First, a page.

Shin splints (medial tibia stress syndrome) is a condition that commonly causes pain around the front of the shin.  Pain or symptoms can occur with increased loading such as brisk walking, jogging or running.

Shin splints

What causes shin splints?

One of the most common causes of is due to overuse and overload.  Our team at Malvern East Physiotherapy has recently seen an increase in shin splints with football preseason and a number of upcoming running events.

Whilst the exact cause is unknown, symptoms are believed to occur as a result of inflammation due to muscles and tendons pulling on the shin bone.

What are the common symptoms of shin splints?

Excessive stress and loading commonly occurs in the lower aspect of the shin.  Depending on the exact cause of shin splints, symptoms may be experienced on either side of the shin.  Depending on the stage of injury, symptoms may vary.

In mild cases, symptoms may include pain which appears to “warm up” and disappear with activity.  In severe cases, symptoms will be present during activity and even at rest.

How are shin splints diagnosed?

Your physiotherapist is able to thoroughly assess and diagnose shin splints.  Depending on the severity, MRI or bone scans may be used to diagnose other causes of your symptoms such as stress fractures.

Importantly, your physiotherapist will identify the cause of your shin splints.  Causes of shins splints can include:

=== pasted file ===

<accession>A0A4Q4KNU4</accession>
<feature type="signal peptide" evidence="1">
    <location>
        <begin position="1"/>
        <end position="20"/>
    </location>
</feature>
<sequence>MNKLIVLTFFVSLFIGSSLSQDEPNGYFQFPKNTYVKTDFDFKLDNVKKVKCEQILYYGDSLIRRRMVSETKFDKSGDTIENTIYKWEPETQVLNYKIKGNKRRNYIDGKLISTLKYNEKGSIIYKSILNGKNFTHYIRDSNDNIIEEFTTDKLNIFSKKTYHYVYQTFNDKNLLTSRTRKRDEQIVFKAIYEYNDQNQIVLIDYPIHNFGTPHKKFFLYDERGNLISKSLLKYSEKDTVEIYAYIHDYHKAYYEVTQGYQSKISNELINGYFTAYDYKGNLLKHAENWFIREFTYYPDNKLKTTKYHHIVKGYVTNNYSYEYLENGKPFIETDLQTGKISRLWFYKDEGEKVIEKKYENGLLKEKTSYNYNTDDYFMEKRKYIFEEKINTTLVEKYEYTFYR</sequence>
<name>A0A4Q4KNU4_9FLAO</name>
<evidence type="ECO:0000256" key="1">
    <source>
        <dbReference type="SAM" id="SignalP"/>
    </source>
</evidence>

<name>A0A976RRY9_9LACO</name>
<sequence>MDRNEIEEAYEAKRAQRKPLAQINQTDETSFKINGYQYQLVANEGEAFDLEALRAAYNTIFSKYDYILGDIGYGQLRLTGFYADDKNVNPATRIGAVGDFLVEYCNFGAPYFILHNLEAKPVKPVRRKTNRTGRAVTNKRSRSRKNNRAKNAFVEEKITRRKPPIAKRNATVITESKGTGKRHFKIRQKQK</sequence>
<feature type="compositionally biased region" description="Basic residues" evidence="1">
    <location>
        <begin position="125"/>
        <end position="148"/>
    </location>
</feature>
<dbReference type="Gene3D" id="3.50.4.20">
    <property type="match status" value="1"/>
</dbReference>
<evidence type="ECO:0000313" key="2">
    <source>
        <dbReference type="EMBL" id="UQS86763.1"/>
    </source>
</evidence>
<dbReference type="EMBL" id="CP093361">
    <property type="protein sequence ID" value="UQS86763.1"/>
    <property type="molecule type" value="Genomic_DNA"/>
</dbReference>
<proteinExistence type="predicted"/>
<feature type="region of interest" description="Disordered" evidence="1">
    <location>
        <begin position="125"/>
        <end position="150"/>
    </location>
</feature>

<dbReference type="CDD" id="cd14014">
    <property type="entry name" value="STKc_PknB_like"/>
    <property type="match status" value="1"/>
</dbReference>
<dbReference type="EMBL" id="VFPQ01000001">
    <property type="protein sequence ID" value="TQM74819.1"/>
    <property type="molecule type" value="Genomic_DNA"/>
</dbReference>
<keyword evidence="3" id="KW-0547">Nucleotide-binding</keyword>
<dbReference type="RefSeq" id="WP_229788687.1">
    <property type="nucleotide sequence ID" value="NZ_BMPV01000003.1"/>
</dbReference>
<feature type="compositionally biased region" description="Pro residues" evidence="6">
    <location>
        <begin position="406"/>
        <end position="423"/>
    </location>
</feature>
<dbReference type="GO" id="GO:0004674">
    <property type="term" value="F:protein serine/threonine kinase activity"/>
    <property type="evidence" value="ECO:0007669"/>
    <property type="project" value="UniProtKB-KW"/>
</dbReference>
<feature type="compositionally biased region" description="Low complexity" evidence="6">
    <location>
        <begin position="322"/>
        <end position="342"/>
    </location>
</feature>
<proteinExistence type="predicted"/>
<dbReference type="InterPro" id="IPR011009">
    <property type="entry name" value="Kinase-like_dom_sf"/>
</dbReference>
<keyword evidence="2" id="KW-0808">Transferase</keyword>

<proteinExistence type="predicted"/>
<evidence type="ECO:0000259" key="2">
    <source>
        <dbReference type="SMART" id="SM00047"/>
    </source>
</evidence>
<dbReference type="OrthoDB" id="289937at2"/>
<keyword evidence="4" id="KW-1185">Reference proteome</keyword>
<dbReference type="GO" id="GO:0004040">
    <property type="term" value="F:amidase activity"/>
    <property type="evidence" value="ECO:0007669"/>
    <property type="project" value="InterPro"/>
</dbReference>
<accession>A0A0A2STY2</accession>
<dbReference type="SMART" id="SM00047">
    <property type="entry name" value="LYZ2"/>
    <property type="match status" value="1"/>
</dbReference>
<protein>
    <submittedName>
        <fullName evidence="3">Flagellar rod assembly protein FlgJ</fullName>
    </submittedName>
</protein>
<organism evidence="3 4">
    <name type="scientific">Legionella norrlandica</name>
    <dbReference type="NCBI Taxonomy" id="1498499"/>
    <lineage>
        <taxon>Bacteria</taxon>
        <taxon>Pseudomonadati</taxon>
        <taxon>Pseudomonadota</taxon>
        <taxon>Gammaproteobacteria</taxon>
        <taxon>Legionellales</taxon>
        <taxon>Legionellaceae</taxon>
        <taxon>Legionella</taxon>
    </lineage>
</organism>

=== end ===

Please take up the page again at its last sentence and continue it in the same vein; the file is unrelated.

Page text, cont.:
• Over-training or excessive increases in load.
  • Poor biomehanics including excessive pronation or excessive supination of the foot.
  • Inappropriate footwear.
  • Reduced flexibility at the ankle or knee joint.
  • Weak lower limb muscles including the calves, quadriceps or hamstrings.
  • Poor core control and pelvic stability.

Treatment for shin splints

Physiotherapy treatment has been proven to be effective for shin splints.  Depending on your signs and symptoms, your physiotherapist will work closely to reduce your acute pain.  This can include massage, dry needling or joint mobilisations.  If due to overuse or overload from training, your physiotherapist will identify a safe training program to ensure you can get back to training as quickly and as safely as possible.

Specific exercises for flexibility or strength will also be introduced to allow you to keep active without future exacerbations or injury.  These will be simple exercises to be performed.  In some cases, running specific clinical pilates can be used to ensure injury prevention and improve running performance.

If footwear or biomechanics are factors, your physiotherapist may liaise with podiatry to ensure appropriate footwear.  In some cases, better footwear combined with orthotics can greatly reduce the likelihood of recurrent shin splints.

If you are experiencing shin splints, see our physiotherapy team today.  Call us today on 9571 6888 or book online.